May Home Sales Rebound
Low Interest Rates Spark Demand
Despite tight inventory and rising prices, home sales surged in May to the highest level seen since 2005. This surprised economists who were expecting declines. Month-over-month sales surged 8% in May, which was much higher than the 1% decrease economists predicted. Year-over-year sales were up 13%. Home sales fell sharply in April, leading some to predict the pandemic housing boom was coming to an end.
The May rebound in home sales came as interest rates fell below 3%. There was also an increase in inventory, enabling more buyers to find what they were looking for. Much of the activity is happening on the high end of the market, where there is more inventory. The low end of the market isn’t seeing much of an increase in sales as first-time buyers compete for what little inventory is available.
Inventory Increases Slightly
The lack of existing homes to purchase has played a major role in sales during the past few months. In May the inventory of existing homes for sale increased slightly when compared to April, partly driving the jump in sales. Inventory is still at historic lows, down 20% from last year.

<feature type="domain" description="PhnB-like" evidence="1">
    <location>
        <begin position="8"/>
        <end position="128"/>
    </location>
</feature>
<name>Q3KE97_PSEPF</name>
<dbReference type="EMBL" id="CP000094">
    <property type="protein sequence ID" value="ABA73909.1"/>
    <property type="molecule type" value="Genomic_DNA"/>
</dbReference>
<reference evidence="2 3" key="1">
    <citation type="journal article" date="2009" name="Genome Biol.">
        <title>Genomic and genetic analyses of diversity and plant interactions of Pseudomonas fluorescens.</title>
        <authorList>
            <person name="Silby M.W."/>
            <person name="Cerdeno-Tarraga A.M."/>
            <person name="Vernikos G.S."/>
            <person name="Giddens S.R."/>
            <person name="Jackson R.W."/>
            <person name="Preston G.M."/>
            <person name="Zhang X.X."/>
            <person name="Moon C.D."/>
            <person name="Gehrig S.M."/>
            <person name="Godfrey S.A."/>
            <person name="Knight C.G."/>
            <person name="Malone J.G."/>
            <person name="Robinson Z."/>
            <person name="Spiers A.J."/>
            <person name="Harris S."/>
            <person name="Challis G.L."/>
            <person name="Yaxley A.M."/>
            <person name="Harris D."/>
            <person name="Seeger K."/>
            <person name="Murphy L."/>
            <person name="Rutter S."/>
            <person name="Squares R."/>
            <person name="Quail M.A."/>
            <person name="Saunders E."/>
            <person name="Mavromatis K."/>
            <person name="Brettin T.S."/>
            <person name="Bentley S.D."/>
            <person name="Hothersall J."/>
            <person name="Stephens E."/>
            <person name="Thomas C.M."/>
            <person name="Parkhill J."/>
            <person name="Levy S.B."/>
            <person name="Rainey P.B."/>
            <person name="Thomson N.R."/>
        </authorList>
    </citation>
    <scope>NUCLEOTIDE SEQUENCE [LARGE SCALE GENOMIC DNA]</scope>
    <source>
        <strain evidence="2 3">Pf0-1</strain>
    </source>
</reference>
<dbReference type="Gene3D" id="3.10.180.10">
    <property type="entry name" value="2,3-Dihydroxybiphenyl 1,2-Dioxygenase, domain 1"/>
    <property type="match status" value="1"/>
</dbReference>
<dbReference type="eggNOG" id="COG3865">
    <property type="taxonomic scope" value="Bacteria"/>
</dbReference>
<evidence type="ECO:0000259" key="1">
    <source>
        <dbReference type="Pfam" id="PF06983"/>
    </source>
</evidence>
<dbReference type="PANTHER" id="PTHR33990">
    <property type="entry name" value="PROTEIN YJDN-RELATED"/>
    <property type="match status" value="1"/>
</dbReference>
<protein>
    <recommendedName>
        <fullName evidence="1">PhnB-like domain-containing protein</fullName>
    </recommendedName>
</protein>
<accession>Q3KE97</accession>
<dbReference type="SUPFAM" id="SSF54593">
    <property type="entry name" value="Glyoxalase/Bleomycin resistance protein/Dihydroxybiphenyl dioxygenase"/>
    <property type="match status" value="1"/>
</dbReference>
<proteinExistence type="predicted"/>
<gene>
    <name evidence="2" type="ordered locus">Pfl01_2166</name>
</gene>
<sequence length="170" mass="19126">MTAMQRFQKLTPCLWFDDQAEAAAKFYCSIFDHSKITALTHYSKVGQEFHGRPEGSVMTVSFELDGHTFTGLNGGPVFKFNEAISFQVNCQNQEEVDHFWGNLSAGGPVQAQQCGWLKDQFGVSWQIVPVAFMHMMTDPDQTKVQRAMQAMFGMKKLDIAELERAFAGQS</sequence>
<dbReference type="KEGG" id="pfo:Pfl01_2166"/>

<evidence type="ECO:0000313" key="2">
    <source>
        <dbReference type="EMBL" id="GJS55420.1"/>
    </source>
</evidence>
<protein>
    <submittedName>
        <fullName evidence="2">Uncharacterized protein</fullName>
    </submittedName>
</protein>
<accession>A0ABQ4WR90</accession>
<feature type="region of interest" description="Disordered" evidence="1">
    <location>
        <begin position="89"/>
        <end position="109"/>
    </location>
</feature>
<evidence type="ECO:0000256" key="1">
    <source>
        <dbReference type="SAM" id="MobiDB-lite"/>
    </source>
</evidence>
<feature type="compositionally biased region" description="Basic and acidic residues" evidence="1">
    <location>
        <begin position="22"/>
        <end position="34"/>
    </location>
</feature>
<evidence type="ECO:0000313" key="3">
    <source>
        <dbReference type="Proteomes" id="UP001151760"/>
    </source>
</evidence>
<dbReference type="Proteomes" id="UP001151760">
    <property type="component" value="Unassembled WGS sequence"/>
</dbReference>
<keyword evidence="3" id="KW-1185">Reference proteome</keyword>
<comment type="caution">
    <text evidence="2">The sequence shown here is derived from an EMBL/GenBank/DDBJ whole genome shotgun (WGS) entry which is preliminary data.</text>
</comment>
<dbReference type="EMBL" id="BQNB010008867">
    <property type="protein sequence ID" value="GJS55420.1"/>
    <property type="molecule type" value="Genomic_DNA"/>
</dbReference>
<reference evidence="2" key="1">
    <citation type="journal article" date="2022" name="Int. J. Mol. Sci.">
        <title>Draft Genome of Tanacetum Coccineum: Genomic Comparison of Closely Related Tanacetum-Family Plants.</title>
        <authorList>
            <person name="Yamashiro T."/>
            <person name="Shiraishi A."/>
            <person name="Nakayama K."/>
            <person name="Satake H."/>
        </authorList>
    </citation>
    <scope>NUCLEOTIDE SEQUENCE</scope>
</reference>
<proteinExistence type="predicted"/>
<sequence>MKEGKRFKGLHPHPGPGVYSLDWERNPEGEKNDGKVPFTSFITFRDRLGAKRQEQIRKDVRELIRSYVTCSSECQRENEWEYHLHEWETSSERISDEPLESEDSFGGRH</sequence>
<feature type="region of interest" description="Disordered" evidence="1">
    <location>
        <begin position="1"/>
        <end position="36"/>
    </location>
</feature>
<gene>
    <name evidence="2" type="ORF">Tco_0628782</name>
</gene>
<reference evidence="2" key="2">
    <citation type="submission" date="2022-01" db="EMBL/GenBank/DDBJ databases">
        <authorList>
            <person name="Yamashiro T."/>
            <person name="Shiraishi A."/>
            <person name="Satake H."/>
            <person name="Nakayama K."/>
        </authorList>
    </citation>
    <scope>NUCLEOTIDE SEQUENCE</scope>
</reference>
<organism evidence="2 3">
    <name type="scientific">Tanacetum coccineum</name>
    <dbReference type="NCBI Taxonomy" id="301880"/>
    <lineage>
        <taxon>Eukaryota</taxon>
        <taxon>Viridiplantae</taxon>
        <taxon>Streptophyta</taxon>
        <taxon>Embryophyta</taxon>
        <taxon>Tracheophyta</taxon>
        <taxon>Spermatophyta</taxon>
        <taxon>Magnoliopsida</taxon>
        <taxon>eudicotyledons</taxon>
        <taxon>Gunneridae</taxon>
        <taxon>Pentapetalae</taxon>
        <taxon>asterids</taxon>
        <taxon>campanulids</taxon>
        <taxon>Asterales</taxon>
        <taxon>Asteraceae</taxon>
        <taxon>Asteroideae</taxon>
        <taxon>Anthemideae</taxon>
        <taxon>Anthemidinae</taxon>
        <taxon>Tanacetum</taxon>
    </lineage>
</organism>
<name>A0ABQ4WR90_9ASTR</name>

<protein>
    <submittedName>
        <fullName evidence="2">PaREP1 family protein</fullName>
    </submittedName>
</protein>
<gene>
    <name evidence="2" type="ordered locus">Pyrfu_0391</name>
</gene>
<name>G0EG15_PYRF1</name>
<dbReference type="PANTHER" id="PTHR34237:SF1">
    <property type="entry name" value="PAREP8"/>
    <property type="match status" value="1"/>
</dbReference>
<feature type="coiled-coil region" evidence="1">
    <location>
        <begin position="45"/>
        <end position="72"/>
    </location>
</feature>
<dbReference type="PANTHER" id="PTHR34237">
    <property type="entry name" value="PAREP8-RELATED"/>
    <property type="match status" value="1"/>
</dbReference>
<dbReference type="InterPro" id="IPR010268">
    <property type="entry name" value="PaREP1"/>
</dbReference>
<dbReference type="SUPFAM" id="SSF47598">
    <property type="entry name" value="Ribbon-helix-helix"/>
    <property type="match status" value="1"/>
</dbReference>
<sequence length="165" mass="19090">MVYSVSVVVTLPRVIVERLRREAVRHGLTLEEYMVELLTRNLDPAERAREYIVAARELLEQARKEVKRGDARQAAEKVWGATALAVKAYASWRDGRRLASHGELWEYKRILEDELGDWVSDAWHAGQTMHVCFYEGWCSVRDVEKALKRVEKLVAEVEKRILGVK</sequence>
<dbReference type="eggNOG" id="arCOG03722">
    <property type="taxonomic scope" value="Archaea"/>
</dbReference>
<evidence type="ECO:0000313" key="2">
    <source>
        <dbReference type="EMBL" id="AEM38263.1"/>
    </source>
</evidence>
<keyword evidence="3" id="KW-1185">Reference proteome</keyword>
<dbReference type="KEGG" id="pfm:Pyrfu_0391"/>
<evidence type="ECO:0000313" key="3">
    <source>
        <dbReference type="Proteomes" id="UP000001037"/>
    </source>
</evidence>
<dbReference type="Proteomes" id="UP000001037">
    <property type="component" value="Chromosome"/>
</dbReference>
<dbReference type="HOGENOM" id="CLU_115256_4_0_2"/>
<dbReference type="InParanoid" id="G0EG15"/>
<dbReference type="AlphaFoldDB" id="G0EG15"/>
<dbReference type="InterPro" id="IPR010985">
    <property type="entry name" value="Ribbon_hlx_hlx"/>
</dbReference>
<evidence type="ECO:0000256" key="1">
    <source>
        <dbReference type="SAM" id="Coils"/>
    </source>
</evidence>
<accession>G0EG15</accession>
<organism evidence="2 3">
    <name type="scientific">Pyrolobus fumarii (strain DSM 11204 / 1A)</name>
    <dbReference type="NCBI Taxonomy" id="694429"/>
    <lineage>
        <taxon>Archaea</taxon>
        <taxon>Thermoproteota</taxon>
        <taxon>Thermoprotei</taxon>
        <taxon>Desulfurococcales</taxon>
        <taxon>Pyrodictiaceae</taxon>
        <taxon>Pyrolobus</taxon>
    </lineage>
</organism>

Sales of new homes fell close to 6% in May as builders passed higher supply and labor costs to home buyers. The median price for a new construction home was 18% higher. Even though the cost of lumber has declined in the past few weeks, prices are still much higher than they were prior to the pandemic.
Sales Surge in Northeast
The rebound in home sales took place across all regions in May, but the Northeast led the charge. Month-over-month sales were up 15.5% in the region. Meanwhile, in the Midwest sales increased 6.7%. Sales climbed 4.9% in the South and 10.9% in the West.
Despite record prices for new and existing homes, the housing-market boom has continued. Interest rates are low and Americans are still enthusiastic about buying homes, even as many return to pre-pandemic routines.
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